Armed with $40, Moses was very persistent in asking me about buying his first appliance. How was I going to do this? I didn’t want to just sell him an appliance for cheaper than I would sell it to the public for. When I get an older or slower moving appliance, I discount it down to the price that would cause it to sell within a day or two. That was it. I would sell him these exact appliances for the price I would normally sell them for, and then allow him to set a higher price. I sold him a really old dryer that still worked for $40 which he then sold for $60 a few days later. His mind was blown. His $40 had turned into $60. He then used the $60 to buy another and has been repeating this process ever since. Just recently I sold him a nice Kenmore Gas dryer for $80 and three weeks later it sold for $140. He’s up over $500 now and I can tell you that he views money as a tool to make more money. (It would be much higher if he wasn’t so generous towards others. Generosity will reap more reward in the long run then being stingy, I’m convinced.)
For now, his main responsibility is cleaning the appliances he purchases. He also hangs around me during the sale and delivery. I’ve been giving him more responsibility as he can handle it. Eventually he will be in charge of posting the items for sale as well. He’s already started finding good appliances himself using Craigslist’s item preview-image on the appliance pages to find the ones we usually sell. He can now read the brand name, price and part of the description. He looks for appliances all on his own initiative. It’s great to see his passion.
This is just the start. Over time, I will encourage him to start researching other items and bigger investments. I’m still learning and growing in my knowledge and understanding of money and investments. As I learn, so will he. Also, it’s worth noting that he’s still a kid, and my wife is very good about reminding me that. She helps me keep things in perspective.
How to get Started
First off, you need to be saving/investing yourself, for most of what children learn is caught rather that just taught to them. If you need some start up cash, start off by selling everything that you don’t actively use or need. I mean everything. Most of what is in your garage can and should be sold. Pick a few hobbies and enjoy those few, not ten. If you golf every 4 years, sell your clubs. If you use a boat once a year for a week, sell the boat. Have a garage sale every year. The point is, if you don’t have money to start with, sell some things. No excuses.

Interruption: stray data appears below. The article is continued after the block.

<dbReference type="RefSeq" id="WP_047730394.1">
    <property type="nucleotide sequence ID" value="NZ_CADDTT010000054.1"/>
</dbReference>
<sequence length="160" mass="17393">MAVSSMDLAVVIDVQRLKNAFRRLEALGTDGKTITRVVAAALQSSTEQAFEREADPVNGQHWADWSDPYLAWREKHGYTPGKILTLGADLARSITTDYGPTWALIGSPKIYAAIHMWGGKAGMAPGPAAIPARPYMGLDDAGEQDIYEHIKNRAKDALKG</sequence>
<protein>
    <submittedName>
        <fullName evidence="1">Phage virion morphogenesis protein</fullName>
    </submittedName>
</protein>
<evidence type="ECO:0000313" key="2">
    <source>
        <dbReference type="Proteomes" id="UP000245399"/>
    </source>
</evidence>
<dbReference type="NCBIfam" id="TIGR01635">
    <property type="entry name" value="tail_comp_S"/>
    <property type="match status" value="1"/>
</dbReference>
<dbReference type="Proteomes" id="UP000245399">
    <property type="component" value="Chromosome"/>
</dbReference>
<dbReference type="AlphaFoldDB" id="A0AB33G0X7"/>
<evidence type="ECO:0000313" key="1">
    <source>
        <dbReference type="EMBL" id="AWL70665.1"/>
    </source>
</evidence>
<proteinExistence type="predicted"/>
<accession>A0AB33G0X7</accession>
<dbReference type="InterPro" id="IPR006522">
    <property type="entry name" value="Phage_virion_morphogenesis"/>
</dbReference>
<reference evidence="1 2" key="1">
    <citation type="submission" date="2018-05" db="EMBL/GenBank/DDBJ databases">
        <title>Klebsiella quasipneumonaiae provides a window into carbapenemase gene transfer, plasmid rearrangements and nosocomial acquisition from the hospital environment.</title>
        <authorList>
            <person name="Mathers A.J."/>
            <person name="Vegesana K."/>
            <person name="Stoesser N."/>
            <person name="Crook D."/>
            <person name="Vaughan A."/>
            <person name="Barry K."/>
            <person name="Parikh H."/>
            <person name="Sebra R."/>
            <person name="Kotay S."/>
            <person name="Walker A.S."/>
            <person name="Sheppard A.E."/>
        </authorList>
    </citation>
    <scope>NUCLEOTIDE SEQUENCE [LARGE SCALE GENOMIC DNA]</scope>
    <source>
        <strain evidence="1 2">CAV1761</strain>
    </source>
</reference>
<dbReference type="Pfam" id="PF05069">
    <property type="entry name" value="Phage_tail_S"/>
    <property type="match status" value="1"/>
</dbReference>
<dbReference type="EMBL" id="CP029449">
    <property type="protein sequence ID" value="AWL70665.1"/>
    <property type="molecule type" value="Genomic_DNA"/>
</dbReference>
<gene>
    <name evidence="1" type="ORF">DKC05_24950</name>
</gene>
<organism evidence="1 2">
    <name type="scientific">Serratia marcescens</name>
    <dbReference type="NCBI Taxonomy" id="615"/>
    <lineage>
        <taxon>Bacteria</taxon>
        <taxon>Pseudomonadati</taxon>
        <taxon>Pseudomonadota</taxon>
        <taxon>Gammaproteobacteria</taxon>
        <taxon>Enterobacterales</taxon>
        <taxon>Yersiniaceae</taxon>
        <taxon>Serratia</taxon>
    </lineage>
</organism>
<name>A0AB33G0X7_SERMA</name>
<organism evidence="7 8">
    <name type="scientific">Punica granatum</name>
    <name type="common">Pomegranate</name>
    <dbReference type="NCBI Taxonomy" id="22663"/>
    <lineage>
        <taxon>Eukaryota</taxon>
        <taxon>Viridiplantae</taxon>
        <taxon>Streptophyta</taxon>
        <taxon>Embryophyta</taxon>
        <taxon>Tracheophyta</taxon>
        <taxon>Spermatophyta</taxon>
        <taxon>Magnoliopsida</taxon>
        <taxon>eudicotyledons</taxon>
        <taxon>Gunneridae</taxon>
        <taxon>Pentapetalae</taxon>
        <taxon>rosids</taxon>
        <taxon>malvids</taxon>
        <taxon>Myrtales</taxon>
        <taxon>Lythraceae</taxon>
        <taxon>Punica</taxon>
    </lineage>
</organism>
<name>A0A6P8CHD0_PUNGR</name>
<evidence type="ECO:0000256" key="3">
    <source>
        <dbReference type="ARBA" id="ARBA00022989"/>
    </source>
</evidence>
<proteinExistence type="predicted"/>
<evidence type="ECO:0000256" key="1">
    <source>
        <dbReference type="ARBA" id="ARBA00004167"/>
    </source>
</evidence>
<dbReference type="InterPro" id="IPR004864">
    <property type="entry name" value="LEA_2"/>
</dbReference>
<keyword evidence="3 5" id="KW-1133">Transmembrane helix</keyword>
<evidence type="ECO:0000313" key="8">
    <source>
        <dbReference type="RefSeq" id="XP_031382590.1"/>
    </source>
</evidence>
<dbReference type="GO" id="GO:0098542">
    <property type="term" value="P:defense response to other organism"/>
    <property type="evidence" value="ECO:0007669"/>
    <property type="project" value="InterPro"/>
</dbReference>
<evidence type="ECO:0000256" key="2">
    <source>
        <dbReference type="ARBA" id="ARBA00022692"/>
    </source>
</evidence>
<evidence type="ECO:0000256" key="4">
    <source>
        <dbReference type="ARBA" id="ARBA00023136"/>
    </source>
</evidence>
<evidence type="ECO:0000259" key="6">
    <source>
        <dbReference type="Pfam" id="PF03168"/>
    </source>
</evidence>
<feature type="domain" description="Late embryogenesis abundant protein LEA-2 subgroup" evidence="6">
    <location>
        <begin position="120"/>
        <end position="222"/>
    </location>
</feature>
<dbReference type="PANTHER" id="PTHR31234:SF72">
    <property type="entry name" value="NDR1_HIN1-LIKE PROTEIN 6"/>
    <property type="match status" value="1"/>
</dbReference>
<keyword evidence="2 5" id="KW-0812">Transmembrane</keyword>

As far what to buy and sell with your kids, it can be anything. You can make money on just about anything if your patient. In the summer it’s as easy as going to garage sales where you will find a mountain of items to resell. Other times of the year, you will have to search Craigslist persistently, but you will find items. You might already an asset that you and your child can start making money with. The point is to teach them to save and how to make their money work for them so their money makes money. Buying items they can touch, see, clean etc is huge. The process needs to be as real as possible.
You might start off with the grand vision of raising a future Fortune 500 CEO, but don’t be surprised if you end up with a great relationship with your child as well. They will never forget the time you spend with them teaching them about life. It’s a wise investment.
I would love to hear your thoughts and stories of how you’ve taught your children how to save, invest or start businesses. It would be great to hear a few stories about how/what those people are doing now as adults having had such an early start.